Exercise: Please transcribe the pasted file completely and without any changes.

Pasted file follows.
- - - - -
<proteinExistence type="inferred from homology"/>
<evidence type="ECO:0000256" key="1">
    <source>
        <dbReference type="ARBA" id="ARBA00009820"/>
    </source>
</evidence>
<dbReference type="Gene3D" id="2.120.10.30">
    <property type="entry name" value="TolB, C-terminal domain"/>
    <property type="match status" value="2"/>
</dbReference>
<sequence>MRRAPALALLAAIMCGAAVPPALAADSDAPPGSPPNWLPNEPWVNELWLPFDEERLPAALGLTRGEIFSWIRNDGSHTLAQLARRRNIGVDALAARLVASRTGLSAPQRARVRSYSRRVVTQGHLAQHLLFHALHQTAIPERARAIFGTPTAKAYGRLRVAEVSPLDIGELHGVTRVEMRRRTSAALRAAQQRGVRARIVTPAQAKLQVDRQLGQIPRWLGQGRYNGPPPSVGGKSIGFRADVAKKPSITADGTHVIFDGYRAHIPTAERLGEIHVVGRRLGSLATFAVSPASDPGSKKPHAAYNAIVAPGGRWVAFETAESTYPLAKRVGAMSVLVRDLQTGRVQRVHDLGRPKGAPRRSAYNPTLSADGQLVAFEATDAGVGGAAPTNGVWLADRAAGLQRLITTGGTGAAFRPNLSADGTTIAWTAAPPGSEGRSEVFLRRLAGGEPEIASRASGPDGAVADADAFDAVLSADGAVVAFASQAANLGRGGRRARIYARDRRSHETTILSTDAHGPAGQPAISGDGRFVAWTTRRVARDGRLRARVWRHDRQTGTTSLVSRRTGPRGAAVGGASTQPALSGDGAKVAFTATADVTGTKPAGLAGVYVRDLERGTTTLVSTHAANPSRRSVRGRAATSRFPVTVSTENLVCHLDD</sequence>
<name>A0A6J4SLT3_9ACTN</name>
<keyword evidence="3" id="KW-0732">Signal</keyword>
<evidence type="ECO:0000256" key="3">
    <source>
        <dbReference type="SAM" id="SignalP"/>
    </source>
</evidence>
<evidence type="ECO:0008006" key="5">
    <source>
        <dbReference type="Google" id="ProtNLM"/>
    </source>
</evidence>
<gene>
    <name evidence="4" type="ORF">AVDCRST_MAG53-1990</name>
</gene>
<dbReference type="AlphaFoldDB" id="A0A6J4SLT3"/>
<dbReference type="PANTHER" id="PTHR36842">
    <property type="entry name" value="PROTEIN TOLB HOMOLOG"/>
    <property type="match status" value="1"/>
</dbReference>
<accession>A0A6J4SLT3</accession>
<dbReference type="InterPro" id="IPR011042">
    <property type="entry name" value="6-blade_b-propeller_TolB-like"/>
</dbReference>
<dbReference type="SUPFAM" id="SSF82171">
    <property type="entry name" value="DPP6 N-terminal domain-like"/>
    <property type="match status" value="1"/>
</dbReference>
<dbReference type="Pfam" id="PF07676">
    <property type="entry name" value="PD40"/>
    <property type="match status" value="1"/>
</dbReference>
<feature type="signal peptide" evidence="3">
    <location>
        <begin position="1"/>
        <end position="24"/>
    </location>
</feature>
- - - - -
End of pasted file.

<proteinExistence type="inferred from homology"/>
<evidence type="ECO:0000256" key="1">
    <source>
        <dbReference type="ARBA" id="ARBA00009820"/>
    </source>
</evidence>
<dbReference type="Gene3D" id="2.120.10.30">
    <property type="entry name" value="TolB, C-terminal domain"/>
    <property type="match status" value="2"/>
</dbReference>
<sequence>MRRAPALALLAAIMCGAAVPPALAADSDAPPGSPPNWLPNEPWVNELWLPFDEERLPAALGLTRGEIFSWIRNDGSHTLAQLARRRNIGVDALAARLVASRTGLSAPQRARVRSYSRRVVTQGHLAQHLLFHALHQTAIPERARAIFGTPTAKAYGRLRVAEVSPLDIGELHGVTRVEMRRRTSAALRAAQQRGVRARIVTPAQAKLQVDRQLGQIPRWLGQGRYNGPPPSVGGKSIGFRADVAKKPSITADGTHVIFDGYRAHIPTAERLGEIHVVGRRLGSLATFAVSPASDPGSKKPHAAYNAIVAPGGRWVAFETAESTYPLAKRVGAMSVLVRDLQTGRVQRVHDLGRPKGAPRRSAYNPTLSADGQLVAFEATDAGVGGAAPTNGVWLADRAAGLQRLITTGGTGAAFRPNLSADGTTIAWTAAPPGSEGRSEVFLRRLAGGEPEIASRASGPDGAVADADAFDAVLSADGAVVAFASQAANLGRGGRRARIYARDRRSHETTILSTDAHGPAGQPAISGDGRFVAWTTRRVARDGRLRARVWRHDRQTGTTSLVSRRTGPRGAAVGGASTQPALSGDGAKVAFTATADVTGTKPAGLAGVYVRDLERGTTTLVSTHAANPSRRSVRGRAATSRFPVTVSTENLVCHLDD</sequence>
<name>A0A6J4SLT3_9ACTN</name>
<keyword evidence="3" id="KW-0732">Signal</keyword>
<evidence type="ECO:0000256" key="3">
    <source>
        <dbReference type="SAM" id="SignalP"/>
    </source>
</evidence>
<evidence type="ECO:0008006" key="5">
    <source>
        <dbReference type="Google" id="ProtNLM"/>
    </source>
</evidence>
<gene>
    <name evidence="4" type="ORF">AVDCRST_MAG53-1990</name>
</gene>
<dbReference type="AlphaFoldDB" id="A0A6J4SLT3"/>
<dbReference type="PANTHER" id="PTHR36842">
    <property type="entry name" value="PROTEIN TOLB HOMOLOG"/>
    <property type="match status" value="1"/>
</dbReference>
<accession>A0A6J4SLT3</accession>
<dbReference type="InterPro" id="IPR011042">
    <property type="entry name" value="6-blade_b-propeller_TolB-like"/>
</dbReference>
<dbReference type="SUPFAM" id="SSF82171">
    <property type="entry name" value="DPP6 N-terminal domain-like"/>
    <property type="match status" value="1"/>
</dbReference>
<dbReference type="Pfam" id="PF07676">
    <property type="entry name" value="PD40"/>
    <property type="match status" value="1"/>
</dbReference>
<feature type="signal peptide" evidence="3">
    <location>
        <begin position="1"/>
        <end position="24"/>
    </location>
</feature>